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SBD/June 7, 2012/Events and AttractionsPrint All
Ticketing technology, premium seat revamps and special events play key roles in providing teams with incremental income, according to a panel discussing future revenue opportunities at the SBD/SBJ Sports Facilities & Franchises conference.
SEATS AT A PREMIUM: The three-year, $1B transformation of Madison Square Garden will add three premium clubs to the arena, something it has never had before, said MSG Exec VP/Revenue Performance Greg Economou. The second phase of offseason construction, demolishing the entire upper bowl, started a few weeks ago after the Rangers bowed out of the Stanley Cup Playoffs. The project has created 28 "major transformational assets, 22 of which we have sold already, all found money," Economou said. "It's been an extraordinary run to date, and after this phase, from top to bottom, when we add these amenities, it's going to take on a much different feel. We joke that's like throwing a dinner party every night while you're reconstructing your kitchen."
GLOBAL GARDEN: Moving forward, international companies will play a key role for new activation at the upgraded Garden, in part due to MSG's marketing of Knicks G Jeremy Lin. "We started to figure out how to tell the story ... we went on a few forays, we hit China, Europe and Russia, talking to companies we felt we could identify with that will be spending money in the U.S. in the near future to explain their brands," Economou said. "Obviously, our priorities changed, the Asian sector became a super high priority. We did some deals with Chinese-based companies right away, which was more of an emotional reaction. For us, it's taking this gateway into the media capital, fashion, advertising and overlay that with incredible relevance with Jeremy and the Asian business community, it starts to take shape. I think there's going to be a lot of momentum in that space."
LET ME UPGRADE YOU: The Magic are trying to figure out how to continue to generate more revenue through the use of technology at Amway Center, the team's two-year-old arena. Digital menu boards have produced food per caps rivaling larger markets in Chicago, N.Y. and L.A., said Magic Exec VP/Business Development Charlie Freeman. "The one that we are really interested in is yield management," he said. "How do you take the technology with upgrades and apply that to your arenas? We've been talking to Ticketmaster and other firms, so that a few days out prior to a game, during the game, how do you get that emotional purchase of upgrading that inventory? I saw that in Orlando [Tuesday] when I checked into the airport, $45 to upgrade to first class. There's a market there to take advantage and increase your yields that we have to get to from a technology perspective. You have to be able to push the offer to the consumer so they can make an emotional buy. You will get a feel, with all the dynamic pricing teams are doing, for the inventory you have to fill. We have to get to that model at some point."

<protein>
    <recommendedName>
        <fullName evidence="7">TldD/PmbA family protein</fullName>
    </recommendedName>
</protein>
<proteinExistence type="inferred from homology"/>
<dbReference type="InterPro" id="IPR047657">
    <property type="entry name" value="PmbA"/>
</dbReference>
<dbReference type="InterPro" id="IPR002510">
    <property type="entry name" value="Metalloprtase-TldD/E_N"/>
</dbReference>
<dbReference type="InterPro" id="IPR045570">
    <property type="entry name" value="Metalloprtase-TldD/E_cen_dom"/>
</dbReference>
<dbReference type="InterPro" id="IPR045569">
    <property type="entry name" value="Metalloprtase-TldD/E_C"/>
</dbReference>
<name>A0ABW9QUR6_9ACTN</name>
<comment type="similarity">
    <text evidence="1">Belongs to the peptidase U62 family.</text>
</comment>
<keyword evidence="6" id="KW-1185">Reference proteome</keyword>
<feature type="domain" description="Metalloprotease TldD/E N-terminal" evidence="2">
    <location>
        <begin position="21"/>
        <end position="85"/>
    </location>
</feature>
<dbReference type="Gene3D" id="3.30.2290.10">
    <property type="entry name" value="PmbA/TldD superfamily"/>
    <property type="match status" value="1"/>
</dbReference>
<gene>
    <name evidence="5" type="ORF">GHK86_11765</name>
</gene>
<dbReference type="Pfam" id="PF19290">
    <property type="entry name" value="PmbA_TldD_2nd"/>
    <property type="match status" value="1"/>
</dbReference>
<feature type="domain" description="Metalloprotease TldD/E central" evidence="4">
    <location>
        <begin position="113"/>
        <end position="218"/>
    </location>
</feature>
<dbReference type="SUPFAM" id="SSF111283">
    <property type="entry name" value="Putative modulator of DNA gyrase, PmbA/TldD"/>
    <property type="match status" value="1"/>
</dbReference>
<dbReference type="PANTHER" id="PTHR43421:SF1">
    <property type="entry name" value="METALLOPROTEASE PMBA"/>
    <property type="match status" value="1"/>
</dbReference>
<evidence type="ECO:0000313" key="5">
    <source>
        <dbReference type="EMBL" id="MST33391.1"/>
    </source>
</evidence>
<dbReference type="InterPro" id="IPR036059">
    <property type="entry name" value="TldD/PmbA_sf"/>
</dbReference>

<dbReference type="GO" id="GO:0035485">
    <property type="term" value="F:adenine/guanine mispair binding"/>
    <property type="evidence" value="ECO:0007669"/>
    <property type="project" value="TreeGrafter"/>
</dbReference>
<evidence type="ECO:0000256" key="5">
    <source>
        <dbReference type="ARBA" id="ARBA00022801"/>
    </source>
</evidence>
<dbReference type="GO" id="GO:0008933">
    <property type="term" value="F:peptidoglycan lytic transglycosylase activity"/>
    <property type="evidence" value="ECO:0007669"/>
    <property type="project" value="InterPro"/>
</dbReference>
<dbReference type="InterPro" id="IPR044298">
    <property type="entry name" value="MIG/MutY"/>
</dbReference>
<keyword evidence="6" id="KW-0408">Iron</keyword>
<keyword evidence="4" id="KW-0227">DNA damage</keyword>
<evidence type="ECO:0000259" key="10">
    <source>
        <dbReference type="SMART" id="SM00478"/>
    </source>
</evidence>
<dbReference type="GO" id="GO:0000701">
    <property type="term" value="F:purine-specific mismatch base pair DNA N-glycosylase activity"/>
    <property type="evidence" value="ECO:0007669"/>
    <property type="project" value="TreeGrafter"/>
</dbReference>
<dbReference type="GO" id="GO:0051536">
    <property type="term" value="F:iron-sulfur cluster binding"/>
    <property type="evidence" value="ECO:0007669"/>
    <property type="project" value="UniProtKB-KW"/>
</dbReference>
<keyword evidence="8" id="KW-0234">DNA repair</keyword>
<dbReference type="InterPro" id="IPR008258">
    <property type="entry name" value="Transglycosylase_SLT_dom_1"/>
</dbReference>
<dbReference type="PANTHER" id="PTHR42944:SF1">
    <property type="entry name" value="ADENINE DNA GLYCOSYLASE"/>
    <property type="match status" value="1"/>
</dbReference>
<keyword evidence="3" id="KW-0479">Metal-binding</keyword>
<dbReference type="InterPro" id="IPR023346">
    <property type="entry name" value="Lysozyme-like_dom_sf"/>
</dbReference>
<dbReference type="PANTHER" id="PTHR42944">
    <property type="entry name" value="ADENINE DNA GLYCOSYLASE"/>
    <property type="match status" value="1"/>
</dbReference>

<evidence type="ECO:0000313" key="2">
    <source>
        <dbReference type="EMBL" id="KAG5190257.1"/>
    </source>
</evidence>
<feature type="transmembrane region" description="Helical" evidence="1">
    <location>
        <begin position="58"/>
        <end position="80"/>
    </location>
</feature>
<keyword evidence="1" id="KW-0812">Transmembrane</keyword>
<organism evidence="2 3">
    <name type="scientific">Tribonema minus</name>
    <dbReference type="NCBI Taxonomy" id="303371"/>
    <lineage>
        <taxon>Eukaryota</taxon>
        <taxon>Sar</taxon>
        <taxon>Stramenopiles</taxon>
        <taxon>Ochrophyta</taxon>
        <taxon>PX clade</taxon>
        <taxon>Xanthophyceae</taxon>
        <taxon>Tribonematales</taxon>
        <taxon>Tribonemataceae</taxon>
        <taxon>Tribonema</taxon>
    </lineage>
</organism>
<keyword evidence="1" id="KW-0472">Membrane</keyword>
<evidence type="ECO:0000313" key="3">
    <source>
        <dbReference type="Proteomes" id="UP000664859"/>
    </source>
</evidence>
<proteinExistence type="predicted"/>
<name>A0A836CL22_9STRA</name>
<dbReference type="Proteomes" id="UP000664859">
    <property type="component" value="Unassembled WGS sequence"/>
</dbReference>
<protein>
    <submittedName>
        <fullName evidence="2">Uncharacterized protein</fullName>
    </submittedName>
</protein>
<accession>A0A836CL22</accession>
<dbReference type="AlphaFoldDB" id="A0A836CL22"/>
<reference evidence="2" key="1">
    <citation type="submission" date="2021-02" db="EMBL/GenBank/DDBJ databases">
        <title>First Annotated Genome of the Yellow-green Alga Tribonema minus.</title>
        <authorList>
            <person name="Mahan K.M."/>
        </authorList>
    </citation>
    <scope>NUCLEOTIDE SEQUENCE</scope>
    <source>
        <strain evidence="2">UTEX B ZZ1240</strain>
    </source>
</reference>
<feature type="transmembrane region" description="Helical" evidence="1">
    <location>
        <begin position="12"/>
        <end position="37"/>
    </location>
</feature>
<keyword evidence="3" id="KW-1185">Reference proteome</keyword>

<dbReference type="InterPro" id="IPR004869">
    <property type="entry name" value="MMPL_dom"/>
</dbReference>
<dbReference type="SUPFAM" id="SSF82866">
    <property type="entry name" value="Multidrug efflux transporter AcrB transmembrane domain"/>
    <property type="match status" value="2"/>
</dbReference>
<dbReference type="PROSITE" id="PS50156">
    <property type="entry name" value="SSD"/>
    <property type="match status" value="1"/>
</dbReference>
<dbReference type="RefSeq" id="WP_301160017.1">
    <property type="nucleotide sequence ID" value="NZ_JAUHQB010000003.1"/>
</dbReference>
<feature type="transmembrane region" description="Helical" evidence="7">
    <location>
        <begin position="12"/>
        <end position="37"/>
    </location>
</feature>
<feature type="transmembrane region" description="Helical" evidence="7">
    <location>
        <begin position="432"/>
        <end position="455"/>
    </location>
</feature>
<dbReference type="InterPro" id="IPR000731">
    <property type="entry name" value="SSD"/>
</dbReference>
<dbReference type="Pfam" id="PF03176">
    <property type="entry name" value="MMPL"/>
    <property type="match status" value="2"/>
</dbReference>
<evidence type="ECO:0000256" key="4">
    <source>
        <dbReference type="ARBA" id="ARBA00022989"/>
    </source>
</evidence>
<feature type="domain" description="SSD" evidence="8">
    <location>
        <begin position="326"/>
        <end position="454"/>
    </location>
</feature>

Schiller says booking acts like the Avett Brothers
at Turner Field has paid off for the Braves
POWER OF PAPERLESS: The Nationals' test of paperless ticketing this season has enabled the team to track its customers' spending in real time from the moment they enter the ballpark. The team provides its fans with an option to use smart cards as their season ticket and to pay for food and retail concessions after loading credit onto the cards. In turn, the Nationals can provide their fans with special offers and discounts as part of a larger loyalty program. Fortress, the tech vendor, works with dozens of European soccer teams in addition to the MLS Red Bulls. The technology provides the Nationals with a "360-degree view" of their fans, said team COO Andy Feffer. In Europe, those "e-cash" transactions have proven to generate three times the revenue compared with spending cash for concessions, Feffer said. "We will utilize this across the board for all season-ticket holders next year, it won't be an option. The incentive to use this is tied to the loyalty points that you get by using the card ... for additional tickets, parking and experiences."
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Dynamic ticket pricing brings additional revenue, but still requires a deft touch with regard to public relations and customer management. That was one of the key points in a discussion of dynamic pricing at the SBD/SBJ Sports Facilities & Franchises conference in Miami featuring MLB Giants Managing VP/Ticket Sales & Services Russ Stanley and Cubs VP/Tickets Sales & Service Colin Faulkner. Not only are season-ticket prices honored as a floor to maintain price integrity for core customers, but both clubs are seeking to avoid overly training fans to be strictly price sensitive. "It's a constant balancing act," Stanley said. "There are a number of things we’re always trying to balance, including our (AT&T Park) sellout streak and revenue maximization."
LOOKING UP: For the Giants, dynamic pricing generated a 7% incremental boost in ticket revenue in '10, an 8% boost last year, and potentially a similar increase this season. The Cubs, in their first year of dynamic pricing, are also seeing incremental revenue gains in the '12 season's early going. And in Chicago, particularly, the additional revenue is plowed back into the club's efforts to bolster the on-field product and to make badly needed repairs to Wrigley Field.
SECONDARY SOURCES: Perhaps surprisingly, both Stanley and Faulkner said the rise of dynamic pricing has had no corrosive effects on the secondary market. In both S.F. and Chicago, the secondary market continued to grow in scale at double-digit annual percentages. Nearly 1 million Giants tickets traded hands on resale markets, nearly a third of their overall attendance. Faulkner said some high-end premiums on resale pricing have decreased in the wake of dynamic pricing, but has been more than made up in increased volume.